Related Practice Areas
- Business Transition Planning
- Estate and Trust Administration
- Estate Mediation and Alternate Dispute Resolution
- Estate Planning
- Insurance Trusts
- Marital Agreements
- Medicaid/Medicare Planning
- Retirement Benefit Planning
- Ten Questions to Ask an Estate Attorney
- Trusts and Estates
- Will, Trust, and Estate Litigation
The Role of Charity in Your Estate Plan
We are very pleased to assist clients who plan to make gifts to charity as part of their estate plan. If that is your plan, you should be aware that the tax law supports charitable giving in several ways. We help establish charitable foundations and trusts, including both private and publicly supported foundations, and assist them with their tax or local law compliance issues thereafter. Cullen and Dykman represents or has strong relationships with Manhattan, Brooklyn, and Long Island charitable institutions and assist them and prospective donors to select the proper devices to obtain maximum tax advantages from a planned gift. Our close ties to the charitable institutions of New York are a product of over one hundred and fifty years of service to our community.
This is a sophisticated area of the law and careful attention must be given to the proper choice of gifting instrument you choose. Cullen and Dykman has over a century of experience in the use of planned giving and will be able to provide you with practical advice to give life to this important part of your intent.
Questions you should be asking:
- What is a charitable remainder trust and would it be useful for me?
- How do I decide to give now or to make a charitable gift part of my testamentary plan?
- What is a charitable lead trust and would it be useful for me?
- What are the income tax effects of donating appreciated property to a charity?
- What is a private foundation? Is it like a family foundation?
- Can I or members of my family be employed by my foundation?
- What is a donor advised fund?
- What control do I have to be sure that my gift to a charitable institution is used for the purposes set forth in my gift?
A case in point:
This last question of control is increasingly a source of concern, and there has been a change in the law on this topic. Traditionally, the descendants of the donor of a charitable gift had no ability to enforce the condition of the gift. Only the New York Attorney General had this power, unless the gift itself provided for oversight by the representative of the donor. Recently the law was changed so as to permit the donors (or their personal representatives upon their deaths) to challenge the use to which a charity has put the donated assets.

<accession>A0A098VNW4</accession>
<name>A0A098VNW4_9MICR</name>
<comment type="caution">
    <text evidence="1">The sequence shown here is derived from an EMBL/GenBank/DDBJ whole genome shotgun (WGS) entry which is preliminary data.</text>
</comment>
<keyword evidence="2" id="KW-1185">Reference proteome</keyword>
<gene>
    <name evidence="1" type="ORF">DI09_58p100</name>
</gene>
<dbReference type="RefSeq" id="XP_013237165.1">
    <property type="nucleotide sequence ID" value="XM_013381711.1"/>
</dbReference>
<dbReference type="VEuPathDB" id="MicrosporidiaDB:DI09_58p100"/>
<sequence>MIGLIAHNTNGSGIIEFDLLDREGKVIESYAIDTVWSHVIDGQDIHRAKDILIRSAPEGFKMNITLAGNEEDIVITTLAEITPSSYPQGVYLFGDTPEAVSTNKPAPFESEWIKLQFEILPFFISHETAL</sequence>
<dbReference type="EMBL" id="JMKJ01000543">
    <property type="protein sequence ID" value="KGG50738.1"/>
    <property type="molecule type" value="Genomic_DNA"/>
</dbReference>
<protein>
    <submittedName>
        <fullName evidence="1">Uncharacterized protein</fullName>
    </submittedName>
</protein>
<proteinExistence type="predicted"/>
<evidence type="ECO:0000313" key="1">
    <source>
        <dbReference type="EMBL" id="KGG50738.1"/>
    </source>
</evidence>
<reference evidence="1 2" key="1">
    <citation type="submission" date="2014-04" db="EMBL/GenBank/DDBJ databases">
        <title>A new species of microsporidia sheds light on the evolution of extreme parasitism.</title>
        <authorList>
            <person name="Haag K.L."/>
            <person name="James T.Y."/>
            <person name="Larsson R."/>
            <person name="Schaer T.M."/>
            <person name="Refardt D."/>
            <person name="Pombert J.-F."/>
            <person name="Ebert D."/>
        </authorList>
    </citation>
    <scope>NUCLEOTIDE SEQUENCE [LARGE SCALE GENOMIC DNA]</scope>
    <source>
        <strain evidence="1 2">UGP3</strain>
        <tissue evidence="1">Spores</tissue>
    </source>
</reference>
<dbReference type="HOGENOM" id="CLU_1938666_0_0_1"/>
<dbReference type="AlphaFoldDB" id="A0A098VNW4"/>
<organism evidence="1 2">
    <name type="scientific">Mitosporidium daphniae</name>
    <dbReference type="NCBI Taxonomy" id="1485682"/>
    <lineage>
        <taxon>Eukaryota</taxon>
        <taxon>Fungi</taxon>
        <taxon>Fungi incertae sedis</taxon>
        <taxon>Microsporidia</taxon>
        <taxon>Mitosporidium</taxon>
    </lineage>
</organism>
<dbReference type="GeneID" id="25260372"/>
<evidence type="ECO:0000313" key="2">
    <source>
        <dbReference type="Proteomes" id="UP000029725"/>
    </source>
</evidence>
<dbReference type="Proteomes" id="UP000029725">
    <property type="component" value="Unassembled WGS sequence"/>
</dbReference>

In Smithers v. St. Luke’s-Roosevelt Hosp. Ctr., 281 A.D.2d 127, 723 N.Y.S.2d. 426 (1st Dep’t 2001), the court allowed the donor’s family to enforce the actual use of the donor's charitable contribution according to his intent, after his death, by appointing Mrs. Smithers a fiduciary of her husband’s estate for this purpose. Here, Mr. Smithers left $10 million to St. Luke's to establish an alcohol rehabilitation center. After he died, the hospital decided to relocate the facility and sell the original property, with the approval of the Attorney General. Mrs. Smithers, the donor's widow, having been appointed as a fiduciary of his estate for this purpose, brought suit against the hospital, alleging a misappropriation of donor funds. The lower court denied her request because only the Attorney General had the right to make such a challenge. The appellate court reversed the lower court and changed the law to allow the donors of charitable gifts or their personal representatives to bring a suit to challenge the charity’s use of the donated assets.